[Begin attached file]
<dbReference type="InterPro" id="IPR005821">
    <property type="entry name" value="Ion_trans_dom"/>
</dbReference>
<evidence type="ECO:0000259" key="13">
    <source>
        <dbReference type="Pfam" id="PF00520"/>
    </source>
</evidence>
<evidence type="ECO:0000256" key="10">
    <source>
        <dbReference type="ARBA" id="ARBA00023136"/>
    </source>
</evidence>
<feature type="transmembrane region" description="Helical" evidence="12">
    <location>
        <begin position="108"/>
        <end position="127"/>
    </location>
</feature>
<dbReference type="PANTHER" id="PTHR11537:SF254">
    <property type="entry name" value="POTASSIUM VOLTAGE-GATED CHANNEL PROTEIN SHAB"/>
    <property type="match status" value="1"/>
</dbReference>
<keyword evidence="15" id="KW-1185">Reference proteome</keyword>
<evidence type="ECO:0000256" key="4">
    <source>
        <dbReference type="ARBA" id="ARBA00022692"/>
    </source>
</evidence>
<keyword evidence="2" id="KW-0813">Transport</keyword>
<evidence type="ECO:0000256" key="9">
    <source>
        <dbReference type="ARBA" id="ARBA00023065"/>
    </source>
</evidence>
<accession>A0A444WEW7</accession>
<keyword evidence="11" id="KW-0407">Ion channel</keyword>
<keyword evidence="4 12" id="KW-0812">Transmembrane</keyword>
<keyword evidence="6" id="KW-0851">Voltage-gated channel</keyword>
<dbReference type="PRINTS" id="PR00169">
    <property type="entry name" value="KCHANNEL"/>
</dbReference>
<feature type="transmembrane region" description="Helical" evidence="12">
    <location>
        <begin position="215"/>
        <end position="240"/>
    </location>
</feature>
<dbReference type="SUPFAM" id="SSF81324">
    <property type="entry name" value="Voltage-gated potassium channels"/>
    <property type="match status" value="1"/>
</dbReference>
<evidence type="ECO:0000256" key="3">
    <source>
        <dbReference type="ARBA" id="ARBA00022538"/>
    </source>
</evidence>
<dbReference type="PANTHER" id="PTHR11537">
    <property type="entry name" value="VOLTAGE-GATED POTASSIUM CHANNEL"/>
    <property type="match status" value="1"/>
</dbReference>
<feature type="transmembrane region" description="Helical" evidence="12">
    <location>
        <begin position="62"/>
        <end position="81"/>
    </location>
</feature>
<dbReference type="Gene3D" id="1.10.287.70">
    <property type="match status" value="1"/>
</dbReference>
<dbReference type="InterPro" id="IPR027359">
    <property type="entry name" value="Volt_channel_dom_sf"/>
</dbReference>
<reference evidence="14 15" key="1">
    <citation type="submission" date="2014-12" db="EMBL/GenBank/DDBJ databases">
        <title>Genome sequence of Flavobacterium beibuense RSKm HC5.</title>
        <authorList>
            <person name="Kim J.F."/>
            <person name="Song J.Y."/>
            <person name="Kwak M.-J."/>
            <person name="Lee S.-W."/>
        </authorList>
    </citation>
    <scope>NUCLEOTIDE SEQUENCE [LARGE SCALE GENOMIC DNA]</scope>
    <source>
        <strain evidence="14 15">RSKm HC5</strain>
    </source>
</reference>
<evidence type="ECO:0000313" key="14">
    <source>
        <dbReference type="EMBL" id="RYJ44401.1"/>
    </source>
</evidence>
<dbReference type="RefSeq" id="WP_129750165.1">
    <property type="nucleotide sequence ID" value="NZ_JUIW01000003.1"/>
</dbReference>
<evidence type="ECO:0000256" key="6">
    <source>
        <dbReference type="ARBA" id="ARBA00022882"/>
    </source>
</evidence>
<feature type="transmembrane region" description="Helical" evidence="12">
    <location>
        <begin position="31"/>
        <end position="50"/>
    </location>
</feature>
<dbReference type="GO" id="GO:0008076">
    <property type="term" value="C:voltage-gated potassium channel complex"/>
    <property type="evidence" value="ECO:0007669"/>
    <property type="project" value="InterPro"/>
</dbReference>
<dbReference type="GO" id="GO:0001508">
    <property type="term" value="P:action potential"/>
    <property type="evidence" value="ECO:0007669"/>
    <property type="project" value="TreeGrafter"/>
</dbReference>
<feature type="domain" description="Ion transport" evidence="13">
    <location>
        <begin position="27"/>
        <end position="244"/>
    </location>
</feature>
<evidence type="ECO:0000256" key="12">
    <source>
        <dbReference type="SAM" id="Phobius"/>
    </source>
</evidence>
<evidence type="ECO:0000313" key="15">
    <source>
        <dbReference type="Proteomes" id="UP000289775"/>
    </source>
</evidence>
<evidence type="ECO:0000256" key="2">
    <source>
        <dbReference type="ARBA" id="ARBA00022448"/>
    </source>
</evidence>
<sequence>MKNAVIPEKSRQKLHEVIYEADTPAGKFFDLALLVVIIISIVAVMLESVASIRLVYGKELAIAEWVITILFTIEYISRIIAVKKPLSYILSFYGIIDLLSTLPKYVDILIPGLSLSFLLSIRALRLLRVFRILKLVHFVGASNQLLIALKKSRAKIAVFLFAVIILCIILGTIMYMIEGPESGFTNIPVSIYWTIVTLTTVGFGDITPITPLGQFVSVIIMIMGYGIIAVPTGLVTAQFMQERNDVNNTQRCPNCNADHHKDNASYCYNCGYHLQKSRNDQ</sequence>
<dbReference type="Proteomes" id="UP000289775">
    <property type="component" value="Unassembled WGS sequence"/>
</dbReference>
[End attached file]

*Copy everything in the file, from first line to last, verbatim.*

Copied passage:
<dbReference type="InterPro" id="IPR005821">
    <property type="entry name" value="Ion_trans_dom"/>
</dbReference>
<evidence type="ECO:0000259" key="13">
    <source>
        <dbReference type="Pfam" id="PF00520"/>
    </source>
</evidence>
<evidence type="ECO:0000256" key="10">
    <source>
        <dbReference type="ARBA" id="ARBA00023136"/>
    </source>
</evidence>
<feature type="transmembrane region" description="Helical" evidence="12">
    <location>
        <begin position="108"/>
        <end position="127"/>
    </location>
</feature>
<dbReference type="PANTHER" id="PTHR11537:SF254">
    <property type="entry name" value="POTASSIUM VOLTAGE-GATED CHANNEL PROTEIN SHAB"/>
    <property type="match status" value="1"/>
</dbReference>
<keyword evidence="15" id="KW-1185">Reference proteome</keyword>
<evidence type="ECO:0000256" key="4">
    <source>
        <dbReference type="ARBA" id="ARBA00022692"/>
    </source>
</evidence>
<keyword evidence="2" id="KW-0813">Transport</keyword>
<evidence type="ECO:0000256" key="9">
    <source>
        <dbReference type="ARBA" id="ARBA00023065"/>
    </source>
</evidence>
<accession>A0A444WEW7</accession>
<keyword evidence="11" id="KW-0407">Ion channel</keyword>
<keyword evidence="4 12" id="KW-0812">Transmembrane</keyword>
<keyword evidence="6" id="KW-0851">Voltage-gated channel</keyword>
<dbReference type="PRINTS" id="PR00169">
    <property type="entry name" value="KCHANNEL"/>
</dbReference>
<feature type="transmembrane region" description="Helical" evidence="12">
    <location>
        <begin position="215"/>
        <end position="240"/>
    </location>
</feature>
<dbReference type="SUPFAM" id="SSF81324">
    <property type="entry name" value="Voltage-gated potassium channels"/>
    <property type="match status" value="1"/>
</dbReference>
<evidence type="ECO:0000256" key="3">
    <source>
        <dbReference type="ARBA" id="ARBA00022538"/>
    </source>
</evidence>
<dbReference type="PANTHER" id="PTHR11537">
    <property type="entry name" value="VOLTAGE-GATED POTASSIUM CHANNEL"/>
    <property type="match status" value="1"/>
</dbReference>
<feature type="transmembrane region" description="Helical" evidence="12">
    <location>
        <begin position="62"/>
        <end position="81"/>
    </location>
</feature>
<dbReference type="Gene3D" id="1.10.287.70">
    <property type="match status" value="1"/>
</dbReference>
<dbReference type="InterPro" id="IPR027359">
    <property type="entry name" value="Volt_channel_dom_sf"/>
</dbReference>
<reference evidence="14 15" key="1">
    <citation type="submission" date="2014-12" db="EMBL/GenBank/DDBJ databases">
        <title>Genome sequence of Flavobacterium beibuense RSKm HC5.</title>
        <authorList>
            <person name="Kim J.F."/>
            <person name="Song J.Y."/>
            <person name="Kwak M.-J."/>
            <person name="Lee S.-W."/>
        </authorList>
    </citation>
    <scope>NUCLEOTIDE SEQUENCE [LARGE SCALE GENOMIC DNA]</scope>
    <source>
        <strain evidence="14 15">RSKm HC5</strain>
    </source>
</reference>
<evidence type="ECO:0000313" key="14">
    <source>
        <dbReference type="EMBL" id="RYJ44401.1"/>
    </source>
</evidence>
<dbReference type="RefSeq" id="WP_129750165.1">
    <property type="nucleotide sequence ID" value="NZ_JUIW01000003.1"/>
</dbReference>
<evidence type="ECO:0000256" key="6">
    <source>
        <dbReference type="ARBA" id="ARBA00022882"/>
    </source>
</evidence>
<feature type="transmembrane region" description="Helical" evidence="12">
    <location>
        <begin position="31"/>
        <end position="50"/>
    </location>
</feature>
<dbReference type="GO" id="GO:0008076">
    <property type="term" value="C:voltage-gated potassium channel complex"/>
    <property type="evidence" value="ECO:0007669"/>
    <property type="project" value="InterPro"/>
</dbReference>
<dbReference type="GO" id="GO:0001508">
    <property type="term" value="P:action potential"/>
    <property type="evidence" value="ECO:0007669"/>
    <property type="project" value="TreeGrafter"/>
</dbReference>
<feature type="domain" description="Ion transport" evidence="13">
    <location>
        <begin position="27"/>
        <end position="244"/>
    </location>
</feature>
<evidence type="ECO:0000256" key="12">
    <source>
        <dbReference type="SAM" id="Phobius"/>
    </source>
</evidence>
<evidence type="ECO:0000313" key="15">
    <source>
        <dbReference type="Proteomes" id="UP000289775"/>
    </source>
</evidence>
<evidence type="ECO:0000256" key="2">
    <source>
        <dbReference type="ARBA" id="ARBA00022448"/>
    </source>
</evidence>
<sequence>MKNAVIPEKSRQKLHEVIYEADTPAGKFFDLALLVVIIISIVAVMLESVASIRLVYGKELAIAEWVITILFTIEYISRIIAVKKPLSYILSFYGIIDLLSTLPKYVDILIPGLSLSFLLSIRALRLLRVFRILKLVHFVGASNQLLIALKKSRAKIAVFLFAVIILCIILGTIMYMIEGPESGFTNIPVSIYWTIVTLTTVGFGDITPITPLGQFVSVIIMIMGYGIIAVPTGLVTAQFMQERNDVNNTQRCPNCNADHHKDNASYCYNCGYHLQKSRNDQ</sequence>
<dbReference type="Proteomes" id="UP000289775">
    <property type="component" value="Unassembled WGS sequence"/>
</dbReference>